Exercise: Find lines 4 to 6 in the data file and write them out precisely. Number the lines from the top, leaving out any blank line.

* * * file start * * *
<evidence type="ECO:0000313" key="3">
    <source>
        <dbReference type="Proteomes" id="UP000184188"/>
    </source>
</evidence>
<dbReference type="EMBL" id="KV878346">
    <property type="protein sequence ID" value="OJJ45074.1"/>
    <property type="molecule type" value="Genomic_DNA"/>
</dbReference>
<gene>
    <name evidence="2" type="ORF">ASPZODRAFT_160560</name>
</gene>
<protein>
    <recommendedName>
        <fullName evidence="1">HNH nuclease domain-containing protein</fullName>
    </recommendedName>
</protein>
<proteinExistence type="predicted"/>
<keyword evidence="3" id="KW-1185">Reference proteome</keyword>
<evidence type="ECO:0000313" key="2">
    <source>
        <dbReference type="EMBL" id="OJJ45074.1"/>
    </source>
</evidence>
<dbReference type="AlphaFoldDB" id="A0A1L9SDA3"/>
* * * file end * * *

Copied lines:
    </source>
</evidence>
<dbReference type="EMBL" id="KV878346">